My Colormunki Photo arrived a few days ago, putting an end to my six month struggle to make an acceptible ink jet print. While it has an avante garde look and feel, the device is works well and is relatively easy to use. Below is the picture that first had me struggling with qaulity.
GE Light Fixture, Chain of Rocks Bridge, 2005
Nikon D100, Micro-Nikkor 105mm f2.8 AF D
When I started, the yellow was actually purple, contrast too high and the print much too dark. Over a period of about three weeks, I discovered the following problems on my system that were adding multiple corrections to images being output to the printer:
- Even though I disabled it from the Start menu, after upgrading to Photoshop CS4, Adobe Gamma was running in the background due to a registry setting. I used RegCure from Pareto Logic to uncover and delete the registry setting.
- The Microsoft Photo Pro utility sets a default print profile. Output is pretty good if you don’t use color management, but double corrects if you do. I removed this profile.
- An update to my graphics card drivers enabled Nvidia default monitor settings that were being used instead of the calibration profile.
After the system clean up, I ran through calibration several times with my old Pantone Colorvision Spyder I and was able to print closer to the screen colors, but prints were still too saturated, dark and with blocked midtones and shadows. The original Spyder was great in its day, but was not designed for Vista or LCD monitirs with adjustable brightness. Enter the ColorMunki…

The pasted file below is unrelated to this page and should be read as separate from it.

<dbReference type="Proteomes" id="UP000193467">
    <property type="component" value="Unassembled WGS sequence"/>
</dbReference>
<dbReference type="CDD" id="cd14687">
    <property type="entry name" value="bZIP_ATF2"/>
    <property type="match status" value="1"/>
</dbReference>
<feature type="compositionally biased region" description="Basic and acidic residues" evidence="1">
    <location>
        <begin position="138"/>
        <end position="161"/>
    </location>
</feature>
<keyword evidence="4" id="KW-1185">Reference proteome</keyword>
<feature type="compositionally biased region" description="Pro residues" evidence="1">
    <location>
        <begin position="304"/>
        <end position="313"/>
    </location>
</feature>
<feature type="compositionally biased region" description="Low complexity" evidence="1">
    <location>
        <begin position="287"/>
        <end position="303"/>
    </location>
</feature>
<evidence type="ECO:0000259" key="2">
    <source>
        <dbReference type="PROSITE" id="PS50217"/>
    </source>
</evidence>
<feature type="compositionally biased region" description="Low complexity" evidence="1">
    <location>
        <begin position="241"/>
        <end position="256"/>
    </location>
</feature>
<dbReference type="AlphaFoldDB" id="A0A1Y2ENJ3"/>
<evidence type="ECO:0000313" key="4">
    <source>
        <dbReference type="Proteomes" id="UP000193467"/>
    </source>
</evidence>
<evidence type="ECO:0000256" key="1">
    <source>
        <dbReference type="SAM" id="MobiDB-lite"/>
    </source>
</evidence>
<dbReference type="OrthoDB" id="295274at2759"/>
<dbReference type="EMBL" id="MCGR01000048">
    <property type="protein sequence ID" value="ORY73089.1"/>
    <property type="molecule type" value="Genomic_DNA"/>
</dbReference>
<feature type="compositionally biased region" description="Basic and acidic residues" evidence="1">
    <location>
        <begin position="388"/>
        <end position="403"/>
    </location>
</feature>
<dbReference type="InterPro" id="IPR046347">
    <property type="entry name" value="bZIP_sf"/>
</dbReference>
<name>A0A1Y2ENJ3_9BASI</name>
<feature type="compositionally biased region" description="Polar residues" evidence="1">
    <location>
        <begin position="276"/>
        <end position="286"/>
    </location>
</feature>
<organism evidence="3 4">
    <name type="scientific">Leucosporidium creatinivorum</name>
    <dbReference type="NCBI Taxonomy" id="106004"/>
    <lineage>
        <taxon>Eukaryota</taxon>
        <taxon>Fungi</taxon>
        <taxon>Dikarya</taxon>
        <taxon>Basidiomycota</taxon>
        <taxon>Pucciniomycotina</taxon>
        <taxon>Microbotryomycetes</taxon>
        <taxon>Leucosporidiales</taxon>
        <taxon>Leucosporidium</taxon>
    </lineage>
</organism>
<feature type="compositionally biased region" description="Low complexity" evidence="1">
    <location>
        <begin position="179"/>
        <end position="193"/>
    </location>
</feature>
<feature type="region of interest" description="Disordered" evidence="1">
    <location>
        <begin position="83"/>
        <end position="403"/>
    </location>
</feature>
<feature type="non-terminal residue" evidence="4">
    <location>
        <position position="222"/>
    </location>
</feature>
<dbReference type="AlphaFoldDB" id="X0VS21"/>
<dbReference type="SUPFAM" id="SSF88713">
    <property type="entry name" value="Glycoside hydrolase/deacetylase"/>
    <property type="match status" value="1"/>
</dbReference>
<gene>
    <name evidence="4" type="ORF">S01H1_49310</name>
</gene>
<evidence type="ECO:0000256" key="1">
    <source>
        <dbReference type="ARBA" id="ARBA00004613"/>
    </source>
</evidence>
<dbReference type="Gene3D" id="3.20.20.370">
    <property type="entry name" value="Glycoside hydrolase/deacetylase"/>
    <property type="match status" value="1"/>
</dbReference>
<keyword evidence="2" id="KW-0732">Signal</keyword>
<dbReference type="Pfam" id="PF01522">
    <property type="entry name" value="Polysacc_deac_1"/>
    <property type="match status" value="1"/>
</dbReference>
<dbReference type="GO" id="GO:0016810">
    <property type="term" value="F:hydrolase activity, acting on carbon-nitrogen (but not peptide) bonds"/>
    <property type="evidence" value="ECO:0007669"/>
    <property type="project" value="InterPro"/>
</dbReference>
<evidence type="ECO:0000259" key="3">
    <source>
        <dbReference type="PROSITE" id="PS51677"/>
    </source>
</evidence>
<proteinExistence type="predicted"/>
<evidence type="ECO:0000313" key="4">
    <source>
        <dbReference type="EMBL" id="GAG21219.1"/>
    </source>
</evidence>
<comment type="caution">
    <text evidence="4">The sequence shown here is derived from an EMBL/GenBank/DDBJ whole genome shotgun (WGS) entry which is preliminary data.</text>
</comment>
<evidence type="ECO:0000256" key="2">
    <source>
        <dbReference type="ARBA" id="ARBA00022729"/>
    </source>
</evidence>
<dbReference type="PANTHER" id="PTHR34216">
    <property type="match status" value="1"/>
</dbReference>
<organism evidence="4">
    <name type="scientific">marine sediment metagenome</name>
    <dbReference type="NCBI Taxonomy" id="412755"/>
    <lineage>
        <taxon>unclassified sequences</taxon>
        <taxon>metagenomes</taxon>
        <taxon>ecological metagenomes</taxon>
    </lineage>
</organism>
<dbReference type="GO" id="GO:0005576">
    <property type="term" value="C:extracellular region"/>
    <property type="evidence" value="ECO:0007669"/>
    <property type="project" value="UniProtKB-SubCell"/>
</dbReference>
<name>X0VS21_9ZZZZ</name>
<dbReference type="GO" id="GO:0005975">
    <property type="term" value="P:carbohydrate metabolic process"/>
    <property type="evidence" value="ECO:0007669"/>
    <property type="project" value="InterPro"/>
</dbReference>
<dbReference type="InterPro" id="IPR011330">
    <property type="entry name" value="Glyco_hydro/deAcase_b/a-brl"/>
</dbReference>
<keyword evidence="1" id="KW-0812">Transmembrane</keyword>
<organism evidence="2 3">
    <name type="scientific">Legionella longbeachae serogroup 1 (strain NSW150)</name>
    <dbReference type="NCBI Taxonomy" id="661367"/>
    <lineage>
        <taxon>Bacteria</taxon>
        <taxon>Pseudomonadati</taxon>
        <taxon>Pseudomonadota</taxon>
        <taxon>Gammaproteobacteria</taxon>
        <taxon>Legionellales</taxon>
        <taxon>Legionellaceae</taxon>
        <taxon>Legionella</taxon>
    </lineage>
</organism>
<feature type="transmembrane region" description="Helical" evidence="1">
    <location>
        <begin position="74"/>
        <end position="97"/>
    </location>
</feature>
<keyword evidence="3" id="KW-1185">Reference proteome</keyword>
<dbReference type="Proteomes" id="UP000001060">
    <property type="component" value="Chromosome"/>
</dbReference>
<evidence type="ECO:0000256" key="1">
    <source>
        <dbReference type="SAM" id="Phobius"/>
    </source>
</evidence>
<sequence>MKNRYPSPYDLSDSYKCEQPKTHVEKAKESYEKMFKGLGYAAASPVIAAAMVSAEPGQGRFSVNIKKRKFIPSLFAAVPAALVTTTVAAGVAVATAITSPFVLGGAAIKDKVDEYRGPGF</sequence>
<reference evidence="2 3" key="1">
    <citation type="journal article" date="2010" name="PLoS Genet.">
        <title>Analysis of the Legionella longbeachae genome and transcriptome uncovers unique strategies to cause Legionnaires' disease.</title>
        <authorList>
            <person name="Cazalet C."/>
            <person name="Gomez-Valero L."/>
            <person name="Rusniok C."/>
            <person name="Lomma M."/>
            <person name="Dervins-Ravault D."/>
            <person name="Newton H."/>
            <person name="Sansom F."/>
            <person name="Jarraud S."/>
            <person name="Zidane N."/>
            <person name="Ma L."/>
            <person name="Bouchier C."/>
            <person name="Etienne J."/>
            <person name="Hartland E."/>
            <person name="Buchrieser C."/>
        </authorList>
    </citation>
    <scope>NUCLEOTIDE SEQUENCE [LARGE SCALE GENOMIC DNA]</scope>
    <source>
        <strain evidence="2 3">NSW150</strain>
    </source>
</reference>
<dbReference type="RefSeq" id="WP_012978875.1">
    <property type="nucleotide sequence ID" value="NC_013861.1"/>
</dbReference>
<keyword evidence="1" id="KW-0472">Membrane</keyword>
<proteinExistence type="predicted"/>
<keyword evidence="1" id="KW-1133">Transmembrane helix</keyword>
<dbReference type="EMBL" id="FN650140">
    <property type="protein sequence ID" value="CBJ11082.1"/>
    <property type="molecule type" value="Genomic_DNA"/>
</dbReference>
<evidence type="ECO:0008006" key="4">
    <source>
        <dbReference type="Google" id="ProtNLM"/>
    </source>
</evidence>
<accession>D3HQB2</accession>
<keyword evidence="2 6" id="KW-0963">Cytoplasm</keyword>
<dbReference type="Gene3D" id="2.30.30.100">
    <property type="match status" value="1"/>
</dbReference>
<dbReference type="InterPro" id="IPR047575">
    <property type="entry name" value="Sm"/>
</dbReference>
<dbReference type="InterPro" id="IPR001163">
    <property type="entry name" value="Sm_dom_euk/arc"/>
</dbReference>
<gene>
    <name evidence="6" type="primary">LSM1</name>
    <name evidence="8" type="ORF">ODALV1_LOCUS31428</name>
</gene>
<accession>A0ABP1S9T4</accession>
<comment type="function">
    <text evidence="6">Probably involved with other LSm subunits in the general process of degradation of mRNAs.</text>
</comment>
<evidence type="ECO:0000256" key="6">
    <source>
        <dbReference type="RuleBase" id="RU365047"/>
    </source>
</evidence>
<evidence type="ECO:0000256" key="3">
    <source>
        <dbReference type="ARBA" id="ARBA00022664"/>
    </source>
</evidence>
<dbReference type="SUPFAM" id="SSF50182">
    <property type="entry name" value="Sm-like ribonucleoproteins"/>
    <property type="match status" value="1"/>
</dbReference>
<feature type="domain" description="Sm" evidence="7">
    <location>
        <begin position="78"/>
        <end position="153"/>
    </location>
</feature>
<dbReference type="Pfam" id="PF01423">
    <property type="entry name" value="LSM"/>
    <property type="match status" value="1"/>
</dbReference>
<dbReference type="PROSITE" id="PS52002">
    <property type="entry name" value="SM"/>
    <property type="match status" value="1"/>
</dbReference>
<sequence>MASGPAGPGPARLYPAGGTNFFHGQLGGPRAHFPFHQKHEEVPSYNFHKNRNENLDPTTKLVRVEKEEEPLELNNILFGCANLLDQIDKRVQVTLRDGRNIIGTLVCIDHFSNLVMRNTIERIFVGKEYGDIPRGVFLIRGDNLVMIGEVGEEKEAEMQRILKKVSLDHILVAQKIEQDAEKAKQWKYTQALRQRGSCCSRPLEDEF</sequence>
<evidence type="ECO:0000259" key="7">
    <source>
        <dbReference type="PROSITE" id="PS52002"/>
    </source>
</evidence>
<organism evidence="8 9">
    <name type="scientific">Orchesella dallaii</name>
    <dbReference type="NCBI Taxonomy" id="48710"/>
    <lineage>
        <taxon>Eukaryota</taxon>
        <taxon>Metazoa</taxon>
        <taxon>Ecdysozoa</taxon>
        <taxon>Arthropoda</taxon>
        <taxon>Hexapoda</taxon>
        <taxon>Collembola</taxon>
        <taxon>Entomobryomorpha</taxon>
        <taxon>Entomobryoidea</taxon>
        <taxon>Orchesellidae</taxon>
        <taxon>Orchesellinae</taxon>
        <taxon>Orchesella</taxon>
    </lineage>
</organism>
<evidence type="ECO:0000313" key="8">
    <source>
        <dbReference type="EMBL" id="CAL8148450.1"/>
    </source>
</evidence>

My first round of prints with after ColorMunki calibration of the monitor and Epson Stylus Photo 2200 for Ilford Galerie Smooth Glossy paper showed marked improvement, but the prints were still too dark and showed a peculiar reduction in gamut. A warning sign during monitor calibration was the fact even with the brightness turned all the way down, the ColorMunki was not "happy". Initially I dismissed this as a minor problem, having read accounts about similar problems with medium grade monitors, like Apple Cinemotion and the new iMacs displays. I am using a 20" Acer Ferrari that uses the same panel technology as the Eizo Flexscan, but with obviously inferior backlight and supporting electronics. Still, the image is very nice and settings fully adjustable.
After sleeping on the problem and a mild case of sticker shock shopping for an Eizo Color Edge monitor, a critical point struck me. The ColorMunki measures ambient light near the monitor as part of the initial calibration. I tried again during the day with Window light and Solux desk lamp on, which doubled the ambient light. My brightness is perfect now at 27 (out of 100) and prints are now very close to the monitor.